McCartney even did a sign reading segment in the show, where he explained “It’s hard to come up here, remember the chords and lyrics, while you guys are holding signs that say things like ‘Paul, sign my butt!’” After a chuckle Paul also read a sign stating that a young woman saved her money for a year to bring her husband to the show.

Throughout the whole show it was nothing but love, and happiness from McCartney and his band for the fans and music. With each song being played, McCartney and the band looked like they are having the time of their life’s being together with each other and sharing this experience with the fans.

Yardville resident Jeff Miller said, “Whether it was reminiscing about a chance meeting he and John [Lennon] had with Mick [Jagger] and Keith [Richards], or the incredible rendition of the Sgt. Pepper’s album Jimi Hendrix played just two days after its release, Paul took you out of your seat in an 18,000 seat arena and brought you into his own living room”

Midway through the set McCartney’s band pulled out acoustic guitars and transformed the classic Beatles song, “You won’t see me” into a stripped down, intimate version. McCartney started the song off with the main riff of the song saying “Sometimes you write songs lyrics first, or melody first, but sometimes you have a riff and it writes the whole song. This is one of those songs.”

Belmar resident and The Stone Pony Promotion Assistant in Asbury Park, NJ Jack Morrissey, said “I was impressed and entertained with every aspect of Paul McCartney’s show. There’s a reason for Paul and the rest of the Beatles transcendent and ever-present influence on music. His current show only further cements his legacy as one of the greatest musicians of our time.”

After this, McCartney’s band left the stage giving him time to do a mini solo concert. As he was talking, the stage under him rose up 30 feet, giving the fans in the upper decks a closer view. McCartney polled the audience to see how many people tried to learn Blackbird on the guitar. The lights came on and it appeared unanimous that everyone in the arena had, and with that he plucked his way into the famous intro of the song.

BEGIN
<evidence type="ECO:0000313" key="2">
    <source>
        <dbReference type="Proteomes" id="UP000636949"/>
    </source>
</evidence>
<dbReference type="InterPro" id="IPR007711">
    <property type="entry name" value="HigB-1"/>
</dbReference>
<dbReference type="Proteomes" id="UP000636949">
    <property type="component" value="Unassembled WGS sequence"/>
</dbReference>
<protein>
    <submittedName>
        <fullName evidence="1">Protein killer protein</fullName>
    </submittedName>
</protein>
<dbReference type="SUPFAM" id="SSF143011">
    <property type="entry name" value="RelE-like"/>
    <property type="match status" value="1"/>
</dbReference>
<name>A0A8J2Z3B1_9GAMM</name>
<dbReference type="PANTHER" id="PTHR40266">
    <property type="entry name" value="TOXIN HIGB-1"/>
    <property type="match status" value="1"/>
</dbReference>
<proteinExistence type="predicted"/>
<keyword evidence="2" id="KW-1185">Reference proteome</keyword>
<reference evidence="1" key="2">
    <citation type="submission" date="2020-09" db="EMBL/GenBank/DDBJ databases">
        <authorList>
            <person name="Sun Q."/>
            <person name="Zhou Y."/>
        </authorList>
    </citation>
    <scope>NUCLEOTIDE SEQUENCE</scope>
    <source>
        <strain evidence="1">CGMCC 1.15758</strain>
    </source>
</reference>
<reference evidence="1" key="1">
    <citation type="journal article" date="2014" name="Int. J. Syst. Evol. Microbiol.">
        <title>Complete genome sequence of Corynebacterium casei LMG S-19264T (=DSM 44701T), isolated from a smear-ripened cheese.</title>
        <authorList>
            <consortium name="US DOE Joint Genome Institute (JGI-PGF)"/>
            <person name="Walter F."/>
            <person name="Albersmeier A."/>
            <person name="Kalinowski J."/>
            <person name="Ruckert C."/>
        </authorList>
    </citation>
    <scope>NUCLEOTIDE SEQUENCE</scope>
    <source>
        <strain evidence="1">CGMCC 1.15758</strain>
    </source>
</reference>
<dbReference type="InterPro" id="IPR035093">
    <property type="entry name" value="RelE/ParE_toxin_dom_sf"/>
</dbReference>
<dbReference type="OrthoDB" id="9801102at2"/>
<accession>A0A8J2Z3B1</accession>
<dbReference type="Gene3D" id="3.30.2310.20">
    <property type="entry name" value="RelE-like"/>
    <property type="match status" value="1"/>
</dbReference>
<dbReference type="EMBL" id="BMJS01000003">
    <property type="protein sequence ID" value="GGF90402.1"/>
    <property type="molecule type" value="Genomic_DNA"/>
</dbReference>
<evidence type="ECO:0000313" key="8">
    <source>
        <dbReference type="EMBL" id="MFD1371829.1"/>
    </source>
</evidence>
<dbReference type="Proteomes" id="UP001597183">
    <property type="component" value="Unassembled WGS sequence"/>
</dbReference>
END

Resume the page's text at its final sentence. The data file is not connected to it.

As the band rejoined McCartney on stage, the momentum picked right back up. Playing a few songs from his latest album, “New” which was released in 2013, right into Beatles classic, Lady Madonna. “Tonight we’ve played you the first song I ever recorded,”. McCartney said, referring to the song, “In Spite of All the Danger,” which he recorded in 1958 with his first group, The Quarrymen. He continued, “And now we’re going to the latest thing I’ve recorded. We’ve also put the lyrics on the screen so you can sing along ”, which the younger audience members did. He played his rendition of the song. “FiveFourSeconds”, a song he co-wrote with Kayne West and Rihanna.

Towards the end of his set McCartney played the title track from his Wings album, “Band on the Run.” Hamilton resident and Beatles historian, Rocke Smith said, “My best friend gave me ‘Band on the Run’ as a gift for my 13th birthday and we played the grooves off that record. So when Paul started to play that song it brought tears to my eyes. Flash forward 40 years later, here I am, seeing Paul McCartney playing ‘Band on the Run’ right in front of me.”

The main performance ended with a double whammy. First McCartney played his James Bond theme song “Live and Let Die,” while pyrotechnics and sparklers poured from the stage. Then, without slowing down he went right into “Hey Jude,” ranked in the top 10 greatest songs of all time by Rolling Stone and Billboard. This lead the crowd into a three minute “na na na na….na na na na….hey hey hey…” chant which brought McCartney back out for his encore.

The band members returned to the stage carrying flags, a United States flag, the New Jersey flag, the English Union Jack, and a LGBT rainbow flag. The seven song encore ended with “Golden Slumbers,” part of the B-side medley on “Abbey Road,” the last album recorded by The Beatles. Each member of the band was given time to shine with a solo in the final song of the night, “The End.”

A message of love united the show and McCartney sang it out to the 18,000 fans as he concluded with: “And in the end, the love you take, is equal to the love you make.”